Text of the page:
Olivia Cooke has been receiving great acclaim for her starring role as Becky Sharp in ITV’s lavish adaption of classic novel ‘Vanity Fair’.
The seven-part, prime time Sunday evening series is the former Royton and Crompton School pupil’s first leading role on British television.
Olivia, now based in America, is supported by a cast of stars including Michael Palin as Thackeray, Martin Clunes (Men Behaving Badly/Doc Martin) and Frances de la Tour (Rising Damp).
But she has revealed how another member of her family also joined her on set of the period drama that is going toe-to-toe in the ratings with the BBC’s ‘The Bodyguard’.
“I was going to get my mum Lindsy in to be an extra in one of the ball scenes,” revealed Olivia who celebrates her 25th birthday on December 27.
“But I think she would have died of embarrassment! So, I thought better of that. But she’s really proud.
“She says ‘Everyone keeps asking on the street about Vanity Fair and what you are like. You’re just my Olivia’.
“She’s proud but only as proud as any mum would be if her daughter’s successful in any field.
“I’m based in New York now so it was good to be back here. My mum came down for weekends in London.
“I didn’t go back home to Manchester too much because work on Vanity Fair was pretty full on. My mum lives in Oldham.
“And wherever you’re from, when you go back to your mum’s house after two days you feel like a 15-year-old again.”
Vanity Fair is the latest in a growing list of major credits for a former member of Oldham Theatre Workshop whose first lead role was as Maria in a school production of ‘West Side Story’ at 17.
Olivia also appeared in several adverts and even featured in a One Direction tour video, receiving a piggy back from Harry Styles.
She received early acclaim for her role as a teenager diagnosed with cancer in ‘Me and Earl and the Dying Girl,’ before later parts in ‘Ouija’,‘Bates Motel’ and this year in Steven Spielberg’s futuristic tale, ‘Ready Player One.’
Gwyneth Hughes’ adaptation of this literary classic is set against the backdrop of the Napoleonic Wars and follows modern heroine Becky Sharp as she attempts to claw her way out of poverty and scale the heights of English Society.
Her story of “villainy, crime, merriment, lovemaking, jilting, laughing, cheating, fighting and dancing” takes her all the way to the court of King George IV, via the Battle of Waterloo, breaking hearts and losing fortunes as she goes.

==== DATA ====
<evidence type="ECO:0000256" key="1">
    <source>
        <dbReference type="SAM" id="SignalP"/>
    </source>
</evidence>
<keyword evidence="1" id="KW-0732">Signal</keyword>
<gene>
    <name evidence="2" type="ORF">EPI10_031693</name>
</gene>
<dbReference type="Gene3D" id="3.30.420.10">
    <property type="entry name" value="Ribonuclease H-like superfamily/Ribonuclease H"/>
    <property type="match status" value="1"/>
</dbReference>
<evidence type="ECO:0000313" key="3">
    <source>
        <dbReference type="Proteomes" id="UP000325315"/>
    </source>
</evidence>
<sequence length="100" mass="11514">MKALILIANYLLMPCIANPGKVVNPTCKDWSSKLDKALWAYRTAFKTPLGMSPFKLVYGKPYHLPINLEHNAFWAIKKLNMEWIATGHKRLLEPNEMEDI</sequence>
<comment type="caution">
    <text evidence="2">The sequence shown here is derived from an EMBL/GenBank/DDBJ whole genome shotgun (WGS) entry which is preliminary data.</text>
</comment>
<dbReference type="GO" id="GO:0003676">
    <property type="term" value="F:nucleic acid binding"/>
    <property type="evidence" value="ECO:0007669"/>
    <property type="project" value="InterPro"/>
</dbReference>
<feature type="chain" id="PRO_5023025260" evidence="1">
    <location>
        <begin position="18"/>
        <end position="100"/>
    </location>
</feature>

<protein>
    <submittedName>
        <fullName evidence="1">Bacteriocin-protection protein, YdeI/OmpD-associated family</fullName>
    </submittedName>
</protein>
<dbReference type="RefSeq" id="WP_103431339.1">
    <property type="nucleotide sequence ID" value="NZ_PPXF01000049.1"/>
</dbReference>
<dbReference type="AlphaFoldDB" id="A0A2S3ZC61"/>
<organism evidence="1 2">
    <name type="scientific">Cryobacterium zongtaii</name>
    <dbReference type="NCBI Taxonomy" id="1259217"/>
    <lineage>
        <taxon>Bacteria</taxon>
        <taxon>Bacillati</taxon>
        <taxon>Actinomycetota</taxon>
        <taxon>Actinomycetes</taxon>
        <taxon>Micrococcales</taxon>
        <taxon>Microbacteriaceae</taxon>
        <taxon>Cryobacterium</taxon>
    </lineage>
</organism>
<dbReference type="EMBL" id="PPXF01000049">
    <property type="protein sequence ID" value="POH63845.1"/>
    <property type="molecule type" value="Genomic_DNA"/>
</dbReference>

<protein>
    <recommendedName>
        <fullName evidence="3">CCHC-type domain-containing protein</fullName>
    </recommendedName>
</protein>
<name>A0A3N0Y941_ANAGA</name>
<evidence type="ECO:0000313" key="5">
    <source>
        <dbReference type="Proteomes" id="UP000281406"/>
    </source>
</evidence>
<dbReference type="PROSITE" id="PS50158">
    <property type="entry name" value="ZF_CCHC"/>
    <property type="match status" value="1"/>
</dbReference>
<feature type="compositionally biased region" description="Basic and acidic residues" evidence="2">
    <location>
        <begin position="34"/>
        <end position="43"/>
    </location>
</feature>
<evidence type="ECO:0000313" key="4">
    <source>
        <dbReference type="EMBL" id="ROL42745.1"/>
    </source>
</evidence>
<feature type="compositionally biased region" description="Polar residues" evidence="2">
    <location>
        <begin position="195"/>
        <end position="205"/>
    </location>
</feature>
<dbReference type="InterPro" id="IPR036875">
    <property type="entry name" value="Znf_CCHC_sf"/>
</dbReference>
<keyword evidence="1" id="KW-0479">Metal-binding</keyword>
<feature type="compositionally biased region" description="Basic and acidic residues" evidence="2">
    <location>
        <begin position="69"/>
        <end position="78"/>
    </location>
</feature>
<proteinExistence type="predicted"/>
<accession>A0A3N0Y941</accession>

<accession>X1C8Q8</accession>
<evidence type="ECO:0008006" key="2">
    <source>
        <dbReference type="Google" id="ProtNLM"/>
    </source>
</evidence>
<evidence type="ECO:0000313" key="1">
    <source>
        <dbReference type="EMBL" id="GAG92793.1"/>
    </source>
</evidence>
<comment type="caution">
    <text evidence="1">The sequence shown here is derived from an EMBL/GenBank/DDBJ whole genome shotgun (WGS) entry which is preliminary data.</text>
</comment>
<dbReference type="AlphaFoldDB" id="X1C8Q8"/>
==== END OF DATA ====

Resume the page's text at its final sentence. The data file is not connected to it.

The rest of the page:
“I felt an overwhelming sense of gratefulness and excitement to do the job,” Olivia explained.
“But also ‘Oh, now I’ve got to do it. They’ve cast the wrong person. I don’t have it in me to play this part. She is so iconic’. The pressure of all of that.
“Everyone has their version of Becky Sharp in their head. She is so beloved. So, after the joy of getting the role I felt an impending dread of actually having to play her.
“You want to get it right. But you also don’t want to repeat versions of Becky that have been done before.
“When I turned up for the first day of filming I was really nervous.
“I was convinced I couldn’t act and that I didn’t know the character well enough.
“And then – as is the way with filming – we had to start in the middle of Becky’s journey through society.
“The first week of filming was in Budapest. We started on episode four and then went to episode seven. So, it was a real jump.”
And what about working alongside the likes of Palin, Clunes and de la Tour?
“Being born in 1993 I feel as if I have grown up watching them,” Olivia said.
“Martin is very kind and generous. Very easy going and a tremendous actor.
“He takes things as they come and nothing is a huge deal. But he is very good. We’ve had a ball together.
“Frances absolutely is brilliant too. I’ve been very lucky.
“Michael Palin was such a gentleman. I don’t know what I was expecting but by the way he acted you wouldn’t have thought he was THE Michael Palin because he was just so sweet and kind.
“There was no ego to him at all. Everyone was a little bit star-struck. He’s a massive part of British TV and film history.”
“It is also a massive achievement to do seven hours of cinematic television in six months. There’s a lot of me in this one.
“I don’t know how I’ll feel when it comes to watching it myself.
“Maybe after it’s all been screened on ITV I’ll be able to revisit it. But I don’t know if I’ll be able to watch it in real time as people are digesting it.”
“I will miss Becky. I’ll miss her mischievousness and her sense of joy. She’s never down for long. There’s always the next plan.
“She makes light of any situation which is a lovely quality.”
James Strong directed Vanity Fair and said of Olivia: “She is a rising international talent, so it was a great coup to work with her.
“She was utterly committed to the role of Becky Sharp, who is one of the most iconic female characters in literary history.
“She is amazing in the role; it will cement her in the minds of the nation.”